Rick Rashid shares the birth of Mach/Unix
My first USENIX conference was also the coming out event for Mach within the Unix community. It was summer of 1986 in Atlanta and the paper I presented was Mach: A New Kernel Foundation for Unix Development. One of the decisions that I and my graduate students at CMU made early in the development of Mach was to layer Unix on top of it so we could make our OS research accessible to the large community of Unix users. Submitting a paper on our system's performance and features to the USENIX community was an important first step toward that goal.
Unix and its various versions have changed so much over the years, it is important to remember that, back in 1986, concepts that are accepted today were quite controversial then. Unix on Mach broke ground in a number of areas including machine independent-virtual memory management and support for large-scale multiprocessors including Uniform Memory Access (UMA) architectures, Non-Uniform Memory Access (NUMA) architectures, and No Remote Memory Access (NORMA) architectures.
Probably the most controversial feature of Mach was its support for copy-on-write virtual memory management and the integration of that feature both with Mach's inter-process communication and Unix's fork mechanism. As luck, or fate, would have it, the USENIX talk that preceded mine specifically discussed the idea of including copy-on-write in Unix and concluded that it could not be done cost effectively. This lead-in gave me a chance to look like a magician pulling a rabbit out of my hat when I stepped up on stage and showed that, not only could copy-on-write be done cost effectively, but that we, in fact, had done it. That USENIX paper and talk was a turning point both for our system efforts at CMU, at the time, and for me personally. For much of the rest of the conference, people approached me to talk about Mach and its impact on their thinking. Not long later, Steve Jobs and Bud Tribble came to visit me at Carnegie Mellon to talk about using our work on Mach as the basis for NeXTStep. Later, Mach became the basis for OSF/1, Digital Unix, and a number of other commercial Unix versions, and it became the first 64-bit Unix implementation.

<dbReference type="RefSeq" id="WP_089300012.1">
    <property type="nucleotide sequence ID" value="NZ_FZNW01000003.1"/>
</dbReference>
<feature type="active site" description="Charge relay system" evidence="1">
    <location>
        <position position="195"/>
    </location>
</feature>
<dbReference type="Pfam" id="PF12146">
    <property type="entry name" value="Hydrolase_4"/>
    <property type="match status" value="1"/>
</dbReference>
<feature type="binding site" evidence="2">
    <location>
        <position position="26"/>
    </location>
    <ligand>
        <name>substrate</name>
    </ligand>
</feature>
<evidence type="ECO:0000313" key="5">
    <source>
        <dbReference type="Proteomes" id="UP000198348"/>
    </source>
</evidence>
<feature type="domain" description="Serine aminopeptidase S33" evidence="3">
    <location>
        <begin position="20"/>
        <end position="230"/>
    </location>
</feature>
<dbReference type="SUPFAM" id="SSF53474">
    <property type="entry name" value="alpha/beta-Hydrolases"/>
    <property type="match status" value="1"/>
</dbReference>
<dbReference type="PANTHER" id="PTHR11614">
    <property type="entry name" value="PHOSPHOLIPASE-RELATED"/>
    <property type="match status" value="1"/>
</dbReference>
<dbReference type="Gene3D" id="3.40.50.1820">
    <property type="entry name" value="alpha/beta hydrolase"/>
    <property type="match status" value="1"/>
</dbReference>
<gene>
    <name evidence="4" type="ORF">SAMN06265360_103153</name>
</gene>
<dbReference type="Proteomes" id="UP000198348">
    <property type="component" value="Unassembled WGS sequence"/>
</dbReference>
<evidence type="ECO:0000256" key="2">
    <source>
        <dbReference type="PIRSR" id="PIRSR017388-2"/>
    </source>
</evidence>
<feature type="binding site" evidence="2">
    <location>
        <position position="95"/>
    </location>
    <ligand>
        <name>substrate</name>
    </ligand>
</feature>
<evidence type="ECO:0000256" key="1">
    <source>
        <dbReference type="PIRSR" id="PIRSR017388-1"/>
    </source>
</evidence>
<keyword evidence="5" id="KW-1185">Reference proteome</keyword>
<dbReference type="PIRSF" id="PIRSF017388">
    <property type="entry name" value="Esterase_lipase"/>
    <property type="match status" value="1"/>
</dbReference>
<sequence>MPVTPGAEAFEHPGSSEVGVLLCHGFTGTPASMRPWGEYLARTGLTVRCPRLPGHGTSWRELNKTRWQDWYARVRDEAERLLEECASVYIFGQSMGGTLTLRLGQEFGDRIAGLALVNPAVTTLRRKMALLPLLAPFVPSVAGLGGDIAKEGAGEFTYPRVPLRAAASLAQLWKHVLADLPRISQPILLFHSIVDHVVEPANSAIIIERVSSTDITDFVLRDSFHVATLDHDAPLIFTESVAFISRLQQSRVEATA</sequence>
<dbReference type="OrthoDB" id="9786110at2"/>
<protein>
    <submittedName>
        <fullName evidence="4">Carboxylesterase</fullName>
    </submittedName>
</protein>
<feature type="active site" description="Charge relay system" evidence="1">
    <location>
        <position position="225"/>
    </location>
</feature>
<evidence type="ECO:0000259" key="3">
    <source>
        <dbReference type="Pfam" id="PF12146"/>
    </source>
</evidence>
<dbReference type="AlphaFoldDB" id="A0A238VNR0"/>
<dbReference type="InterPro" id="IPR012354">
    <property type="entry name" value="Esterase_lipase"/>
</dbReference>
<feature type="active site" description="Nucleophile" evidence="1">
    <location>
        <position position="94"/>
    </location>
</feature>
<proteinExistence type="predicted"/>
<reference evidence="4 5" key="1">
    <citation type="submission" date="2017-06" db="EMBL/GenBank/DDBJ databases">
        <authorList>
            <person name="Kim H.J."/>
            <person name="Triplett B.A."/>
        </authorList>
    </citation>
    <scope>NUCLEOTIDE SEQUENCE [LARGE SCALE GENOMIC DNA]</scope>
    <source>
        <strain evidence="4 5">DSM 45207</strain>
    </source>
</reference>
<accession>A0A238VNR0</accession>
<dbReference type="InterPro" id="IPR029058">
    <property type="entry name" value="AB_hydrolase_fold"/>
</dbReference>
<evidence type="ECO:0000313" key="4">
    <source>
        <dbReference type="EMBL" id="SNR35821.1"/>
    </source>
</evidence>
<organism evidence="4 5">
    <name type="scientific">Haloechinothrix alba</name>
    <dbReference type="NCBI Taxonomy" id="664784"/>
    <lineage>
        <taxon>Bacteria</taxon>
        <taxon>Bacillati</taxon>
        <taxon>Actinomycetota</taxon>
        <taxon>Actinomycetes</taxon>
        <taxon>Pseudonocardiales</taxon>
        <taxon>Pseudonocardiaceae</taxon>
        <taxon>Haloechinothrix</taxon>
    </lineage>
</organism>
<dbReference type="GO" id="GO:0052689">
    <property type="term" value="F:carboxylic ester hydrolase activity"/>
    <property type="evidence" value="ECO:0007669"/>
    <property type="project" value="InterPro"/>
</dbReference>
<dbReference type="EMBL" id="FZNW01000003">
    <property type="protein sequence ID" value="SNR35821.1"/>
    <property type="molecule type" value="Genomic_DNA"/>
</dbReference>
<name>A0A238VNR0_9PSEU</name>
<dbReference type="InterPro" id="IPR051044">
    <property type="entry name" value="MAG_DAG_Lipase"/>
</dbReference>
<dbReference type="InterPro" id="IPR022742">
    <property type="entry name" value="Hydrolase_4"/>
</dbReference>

Gordon Bell recommends Unix as a standard for compatibility:
"I'm a standards advocate. [I believe that] you either make the standard or follow it. If you fail to make the standard, you get to do it twice."
"When we designed VAX, Ken Thompson and Dennis Ritchie were the only outside reviewers of the architecture. I was on the Posix board when we put it forward as a standard, working with IEEE. At NSF, when CISE was started in 1986, I pushed our vendors at the supercomputer centers to have all the supercomputers adopt Unix as a way of getting compatibility among all levels of computing including mini-supers etc."
Sign up for CIO Asia eNewsletters.